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Jane Eyre
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Jane Eyre
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  • How I do still abhor —
  • I abhor artifice, particularly in children; it is my duty to show you that tricks will not answer: you will now stay here an hour longer, and it is only on condition of perfect submission and stillness that I shall liberate you then.
  • I like Thornfield, its antiquity, its retirement, its old crow-trees and thorn-trees, its grey facade, and lines of dark windows reflecting that metal welkin: and yet how long have I abhorred the very thought of it, shunned it like a great plague-house?
  • To agitate him thus deeply, by a resistance he so abhorred, was cruel: to yield was out of the question.
  • Besides, with this creed, I can so clearly distinguish between the criminal and his crime; I can so sincerely forgive the first while I abhor the last: with this creed revenge never worries my heart, degradation never too deeply disgusts me, injustice never crushes me too low: I live in calm, looking to the end.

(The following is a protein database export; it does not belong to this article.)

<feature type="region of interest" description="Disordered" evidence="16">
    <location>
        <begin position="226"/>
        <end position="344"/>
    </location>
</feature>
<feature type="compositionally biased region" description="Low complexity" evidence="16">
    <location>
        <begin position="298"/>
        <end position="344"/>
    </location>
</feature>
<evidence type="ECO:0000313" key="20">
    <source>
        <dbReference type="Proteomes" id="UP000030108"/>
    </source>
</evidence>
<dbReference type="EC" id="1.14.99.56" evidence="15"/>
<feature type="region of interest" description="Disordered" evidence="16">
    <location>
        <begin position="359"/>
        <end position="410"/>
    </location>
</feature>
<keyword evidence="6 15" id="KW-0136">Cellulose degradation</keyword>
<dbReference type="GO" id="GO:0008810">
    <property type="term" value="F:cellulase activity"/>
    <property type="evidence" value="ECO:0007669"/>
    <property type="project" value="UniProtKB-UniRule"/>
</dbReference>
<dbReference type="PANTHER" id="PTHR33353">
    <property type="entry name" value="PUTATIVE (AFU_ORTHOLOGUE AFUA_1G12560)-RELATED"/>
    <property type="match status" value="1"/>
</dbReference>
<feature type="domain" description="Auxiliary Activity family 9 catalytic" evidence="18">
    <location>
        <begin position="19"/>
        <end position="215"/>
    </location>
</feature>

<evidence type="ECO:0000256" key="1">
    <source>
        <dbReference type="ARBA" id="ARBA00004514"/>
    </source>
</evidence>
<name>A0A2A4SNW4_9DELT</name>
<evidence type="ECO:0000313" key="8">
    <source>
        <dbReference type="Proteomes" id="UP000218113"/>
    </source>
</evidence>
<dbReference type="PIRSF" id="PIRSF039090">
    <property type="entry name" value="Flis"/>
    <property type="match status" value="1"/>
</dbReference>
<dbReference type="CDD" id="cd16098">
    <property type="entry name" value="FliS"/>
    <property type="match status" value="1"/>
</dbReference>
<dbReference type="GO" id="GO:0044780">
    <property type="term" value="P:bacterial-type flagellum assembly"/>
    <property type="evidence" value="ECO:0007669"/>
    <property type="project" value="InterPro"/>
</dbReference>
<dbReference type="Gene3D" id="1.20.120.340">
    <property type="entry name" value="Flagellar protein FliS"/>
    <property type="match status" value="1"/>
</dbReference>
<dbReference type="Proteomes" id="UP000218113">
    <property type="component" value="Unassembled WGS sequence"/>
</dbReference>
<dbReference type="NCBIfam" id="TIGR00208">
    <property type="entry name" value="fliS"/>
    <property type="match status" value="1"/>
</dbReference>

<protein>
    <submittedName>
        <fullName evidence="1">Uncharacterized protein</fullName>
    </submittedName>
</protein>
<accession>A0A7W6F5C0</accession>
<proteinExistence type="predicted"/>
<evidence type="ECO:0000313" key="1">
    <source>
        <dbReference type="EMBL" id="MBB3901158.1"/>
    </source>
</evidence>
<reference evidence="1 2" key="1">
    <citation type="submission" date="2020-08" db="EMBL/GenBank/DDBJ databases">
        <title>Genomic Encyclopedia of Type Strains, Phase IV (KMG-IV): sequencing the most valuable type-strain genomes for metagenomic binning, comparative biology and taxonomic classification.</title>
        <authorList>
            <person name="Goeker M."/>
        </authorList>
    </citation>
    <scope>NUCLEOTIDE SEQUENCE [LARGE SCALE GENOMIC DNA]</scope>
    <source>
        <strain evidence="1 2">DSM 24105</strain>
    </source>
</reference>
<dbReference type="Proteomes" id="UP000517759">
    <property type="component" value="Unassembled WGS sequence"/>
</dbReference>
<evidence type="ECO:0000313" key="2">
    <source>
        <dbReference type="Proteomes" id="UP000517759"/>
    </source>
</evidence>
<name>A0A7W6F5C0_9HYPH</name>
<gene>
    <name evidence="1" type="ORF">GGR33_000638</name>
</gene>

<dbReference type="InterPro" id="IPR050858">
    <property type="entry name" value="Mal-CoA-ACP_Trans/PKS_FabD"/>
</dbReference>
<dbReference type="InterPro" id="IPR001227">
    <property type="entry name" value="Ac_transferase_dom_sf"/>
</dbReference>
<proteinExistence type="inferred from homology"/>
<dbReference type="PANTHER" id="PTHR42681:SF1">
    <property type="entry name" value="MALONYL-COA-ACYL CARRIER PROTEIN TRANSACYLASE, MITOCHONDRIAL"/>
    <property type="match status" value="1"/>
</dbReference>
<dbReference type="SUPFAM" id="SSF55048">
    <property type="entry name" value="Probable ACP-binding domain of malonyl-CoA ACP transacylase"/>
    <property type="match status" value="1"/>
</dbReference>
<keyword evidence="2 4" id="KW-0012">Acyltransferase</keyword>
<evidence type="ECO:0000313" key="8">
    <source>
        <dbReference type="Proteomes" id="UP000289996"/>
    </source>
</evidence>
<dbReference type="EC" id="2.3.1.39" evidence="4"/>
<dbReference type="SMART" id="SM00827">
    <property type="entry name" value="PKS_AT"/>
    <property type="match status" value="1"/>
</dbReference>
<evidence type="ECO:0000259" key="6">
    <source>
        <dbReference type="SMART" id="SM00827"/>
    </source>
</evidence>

• In the midst of my pain of heart and frantic effort of principle, I abhorred myself.
  • Abhorred spot!
  • I could not forget your conduct to me, Jane — the fury with which you once turned on me; the tone in which you declared you abhorred me the worst of anybody in the world; the unchildlike look and voice with which you affirmed that the very thought of me made you sick, and asserted that I had treated you with miserable cruelty.
  • The elder one, whom you have seen (and whom I cannot hate, whilst I abhor all his kindred, because he has some grains of affection in his feeble mind, shown in the continued interest he takes in his wretched sister, and also in a dog-like attachment he once bore me), will probably be in the same state one day.

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  • She abhors violence.
  • I prefer to be true to myself, even at the hazard of incurring the ridicule of others, rather than to be false, and to incur my own abhorrence.
    Frederick Douglass

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